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Secondary Debulking in Recurrent Ovarian Cancer

Panelists: Bradley J. Monk, MD, University of Arizona and Creighton University; Robert L. Coleman, MD, MD Anderson Cancer Center; Gottfried E. Konecny, MD, University of California, Los Angeles; Katie Moore, MD, University of Oklahoma; Matthew A. Powell, MD, Washington University in St. Louis
Published: Thursday, Aug 03, 2017



Transcript:

Bradley J. Monk, MD: Let’s discuss recurrent ovarian cancer: histologic subtype, with mucinous clear-cell and low-grade serous disease being unique; platinum-free interval; number of lines of therapy; molecular signature; and the existing toxicities from the prior lines. That’s probably what a consult would say, right?

Katie Moore, MD: And resectability.

Bradley J. Monk, MD: Thank you. So, there was—let’s do it, at resectability—a prospective phase III trial of secondary debulking at this meeting. Rob, you have a big knife. Tell me about what’s called the DESKTOP study.

Robert L. Coleman, MD: I have to give you credit, because the DESKTOP studies are a series of trials that have been done in sequence to try to help us identify patients and the merit of doing secondary debulking. There’s no doubt about it, 3 of the 4 of us are surgeons here. We look at that disease. You said you would cut out all of the low-grade disease. So, we want to do it because we did the first time and it worked. We took it out, gave patients chemotherapy, and they did better. There has been a lot of bias to that.

The DESKTOP trials were helping us to find out, first of all, was this prognostic if we could do it? Could we find a subcohort of patients, for instance, who had good surgical outcomes the first time, no ascites and good performance status? And if you picked those patients, was it likely you could get them to R0? Because all the retrospective studies—and there are probably 3 dozen, maybe 4 dozen studies out there—have shown that that’s the case.

So, the DESKTOP 3 trial was actually set up by DESKTOP 1/2 to find the patients, the best patients, and to see if the surgery worked. And basically, the primary endpoint of that trial and the other one that’s ongoing, GOG-213, was overall survival. So, it was a little bit of a surprise.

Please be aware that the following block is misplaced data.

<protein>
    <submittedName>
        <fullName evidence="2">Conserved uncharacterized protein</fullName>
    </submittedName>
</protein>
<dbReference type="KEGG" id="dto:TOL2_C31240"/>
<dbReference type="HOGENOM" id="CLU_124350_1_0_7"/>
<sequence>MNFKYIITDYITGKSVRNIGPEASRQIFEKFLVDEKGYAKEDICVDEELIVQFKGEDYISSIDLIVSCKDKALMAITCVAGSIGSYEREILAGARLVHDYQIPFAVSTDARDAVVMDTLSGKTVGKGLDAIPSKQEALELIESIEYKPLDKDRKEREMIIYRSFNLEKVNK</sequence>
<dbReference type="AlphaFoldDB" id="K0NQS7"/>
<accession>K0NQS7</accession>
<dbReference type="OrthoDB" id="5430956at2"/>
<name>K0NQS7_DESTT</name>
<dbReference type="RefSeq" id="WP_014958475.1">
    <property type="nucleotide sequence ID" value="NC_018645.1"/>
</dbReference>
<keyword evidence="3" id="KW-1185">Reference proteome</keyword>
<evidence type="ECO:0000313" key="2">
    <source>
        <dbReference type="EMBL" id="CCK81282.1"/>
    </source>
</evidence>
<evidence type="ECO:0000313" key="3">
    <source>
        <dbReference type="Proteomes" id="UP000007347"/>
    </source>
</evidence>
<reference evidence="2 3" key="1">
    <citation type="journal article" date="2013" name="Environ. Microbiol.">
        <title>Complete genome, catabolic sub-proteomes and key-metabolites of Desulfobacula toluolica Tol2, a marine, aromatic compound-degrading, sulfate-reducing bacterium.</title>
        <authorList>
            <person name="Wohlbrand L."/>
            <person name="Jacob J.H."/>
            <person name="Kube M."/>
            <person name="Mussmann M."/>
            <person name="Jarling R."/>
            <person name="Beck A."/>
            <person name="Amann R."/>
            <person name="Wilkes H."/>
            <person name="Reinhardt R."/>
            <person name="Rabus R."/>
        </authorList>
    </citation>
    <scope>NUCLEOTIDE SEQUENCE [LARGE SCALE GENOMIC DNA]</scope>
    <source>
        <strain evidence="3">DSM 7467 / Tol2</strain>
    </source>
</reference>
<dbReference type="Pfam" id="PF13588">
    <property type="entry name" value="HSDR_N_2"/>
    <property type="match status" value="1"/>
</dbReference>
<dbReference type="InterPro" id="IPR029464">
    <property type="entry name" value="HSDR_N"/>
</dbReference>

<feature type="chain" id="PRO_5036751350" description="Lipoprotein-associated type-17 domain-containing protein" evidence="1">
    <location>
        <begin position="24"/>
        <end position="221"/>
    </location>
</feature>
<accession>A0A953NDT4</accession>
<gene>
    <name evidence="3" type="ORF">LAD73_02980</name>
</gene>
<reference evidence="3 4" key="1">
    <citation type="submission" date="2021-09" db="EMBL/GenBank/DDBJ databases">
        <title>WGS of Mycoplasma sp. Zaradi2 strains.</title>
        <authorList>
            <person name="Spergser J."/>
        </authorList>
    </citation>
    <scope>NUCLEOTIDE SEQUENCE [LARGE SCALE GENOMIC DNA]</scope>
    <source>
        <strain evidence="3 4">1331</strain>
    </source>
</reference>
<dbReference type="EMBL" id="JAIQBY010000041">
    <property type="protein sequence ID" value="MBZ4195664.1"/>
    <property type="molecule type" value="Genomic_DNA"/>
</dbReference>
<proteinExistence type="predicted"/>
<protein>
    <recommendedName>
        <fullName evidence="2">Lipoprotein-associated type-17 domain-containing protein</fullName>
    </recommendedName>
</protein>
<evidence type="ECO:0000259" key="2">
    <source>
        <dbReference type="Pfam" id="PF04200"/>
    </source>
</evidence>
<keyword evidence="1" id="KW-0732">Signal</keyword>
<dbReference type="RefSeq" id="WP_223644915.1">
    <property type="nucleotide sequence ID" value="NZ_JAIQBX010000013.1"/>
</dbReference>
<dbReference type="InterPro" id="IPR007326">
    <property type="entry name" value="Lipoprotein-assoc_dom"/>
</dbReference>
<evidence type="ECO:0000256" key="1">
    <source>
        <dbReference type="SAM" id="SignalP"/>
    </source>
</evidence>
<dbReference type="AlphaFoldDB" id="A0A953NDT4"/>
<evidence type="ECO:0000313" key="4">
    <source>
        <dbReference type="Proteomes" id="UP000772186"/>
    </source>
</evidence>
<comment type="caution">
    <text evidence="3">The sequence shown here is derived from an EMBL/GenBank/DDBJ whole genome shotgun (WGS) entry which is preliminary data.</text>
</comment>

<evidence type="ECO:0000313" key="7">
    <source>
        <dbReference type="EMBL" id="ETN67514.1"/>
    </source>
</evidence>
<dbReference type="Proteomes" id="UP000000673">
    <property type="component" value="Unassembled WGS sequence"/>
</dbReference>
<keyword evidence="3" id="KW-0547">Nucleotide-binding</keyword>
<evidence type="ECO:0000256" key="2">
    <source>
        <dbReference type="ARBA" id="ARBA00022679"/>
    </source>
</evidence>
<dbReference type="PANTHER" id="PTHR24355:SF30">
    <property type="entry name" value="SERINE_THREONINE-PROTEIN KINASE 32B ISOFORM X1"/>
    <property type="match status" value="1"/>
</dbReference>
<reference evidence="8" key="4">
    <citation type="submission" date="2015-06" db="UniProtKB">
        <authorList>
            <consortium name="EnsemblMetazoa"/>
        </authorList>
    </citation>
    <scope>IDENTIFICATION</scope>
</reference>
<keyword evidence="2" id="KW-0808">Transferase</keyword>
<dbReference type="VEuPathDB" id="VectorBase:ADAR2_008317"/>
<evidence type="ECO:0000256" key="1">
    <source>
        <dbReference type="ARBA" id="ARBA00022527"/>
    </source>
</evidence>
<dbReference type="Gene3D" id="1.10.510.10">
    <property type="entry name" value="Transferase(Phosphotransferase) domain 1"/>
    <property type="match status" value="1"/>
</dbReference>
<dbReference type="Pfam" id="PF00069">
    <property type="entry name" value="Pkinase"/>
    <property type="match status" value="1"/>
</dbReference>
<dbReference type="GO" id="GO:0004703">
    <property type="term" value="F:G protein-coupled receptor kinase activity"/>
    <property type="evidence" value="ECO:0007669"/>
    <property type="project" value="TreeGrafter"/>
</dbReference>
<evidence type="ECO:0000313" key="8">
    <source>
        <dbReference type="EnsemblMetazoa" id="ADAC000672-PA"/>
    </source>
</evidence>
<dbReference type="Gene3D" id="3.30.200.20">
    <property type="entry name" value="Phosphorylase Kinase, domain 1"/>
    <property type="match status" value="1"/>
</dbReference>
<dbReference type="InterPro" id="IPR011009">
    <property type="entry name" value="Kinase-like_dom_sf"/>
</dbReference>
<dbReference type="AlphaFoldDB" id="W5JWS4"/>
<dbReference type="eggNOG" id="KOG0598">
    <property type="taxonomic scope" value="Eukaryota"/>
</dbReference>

Bradley J. Monk, MD: Because they presented PFS. They presented the secondary endpoint before the primary endpoint.

Robert L. Coleman, MD: And so, I think a lot of us feel that a PFS endpoint for a situation like this would obviously be impacted if you cut out the disease as opposed to not. But, again, the real endpoint here is overall survival. And we’re cherry-picking the most operable patients, who are also the most chemotherapy sensitive.

Bradley J. Monk, MD: There’s nothing wrong with picking the right patient to operate on.

Robert L. Coleman, MD: No, no, what I’m saying is they’re also the right patient for chemotherapy.

Gottfried E. Konecny, MD: Despite the weaknesses that you point out—that they’re reporting PFS before OS, which was the primary endpoint—I think it’s worthwhile reporting, because it could have been the other way around. We could have had no improvement in PFS, meaning that, basically, systemic progression would have taken over, even despite chasing it locally with surgery. So, I think selecting the right patients and indications is key. We already knew that. It’s really confirming what we’re doing, anyway, right now: that we are doing secondary debulking.

Bradley J. Monk, MD: Well, we’ll see, because in the setting of no randomized mature data, did this change your practice, Matt, a secondary debulking?

Matthew A. Powell, MD: I would say it was in line with my practice to begin with, that I was quite selective with who I reoperated on. I know there are some centers in the country that will reoperate on almost everybody, because nobody is as good a surgeon as they are.

Bradley J. Monk, MD: Bigger knife.

Matthew A. Powell, MD: Bigger knife, as you said. But the time to first subsequent therapy that they looked at in this trial was 7 months longer in the patients whom they operated on and got adjuvant chemotherapy afterwards. It was 7 months later before they had to start the next regimen as compared to the group that didn’t undergo surgery.

Gottfried E. Konecny, MD: You base your decision on secondary debulking on different criteria, right? They used the so-called AGO criteria that they defined in DESKTOP 1 and 2, which, if I’m correct, was no ascites or less than 500 mL, optimal debulking at the initial surgeries…

Several: Complete resection.

Bradley J. Monk, MD: We don’t do that.

Robert L. Coleman, MD: And good performance status.

Matthew A. Powell, MD: But I would say, I somewhat do those things. If it was carcinomatosis to begin with, it’s probably going to be carcinomatosis now.

Katie Moore, MD: If you couldn’t get it out the first time, you’re not going to get it out the second time.

Robert L. Coleman, MD: So, that does bring up one really important finding from the study, on the positive side of things. There has been this thought that, with the same thing in frontline therapy, there’s an incremental benefit with more that you take out. In other words, if you leave a lot, they don’t do so well. If you leave nothing, they do really well. And there’s something in-between. And so, what was showed in this study, which has also been previously reported, was that it’s really only the R0 patients who benefit. So, the criteria to maximize the R0 patients, that was the key. And they proved that they could do it.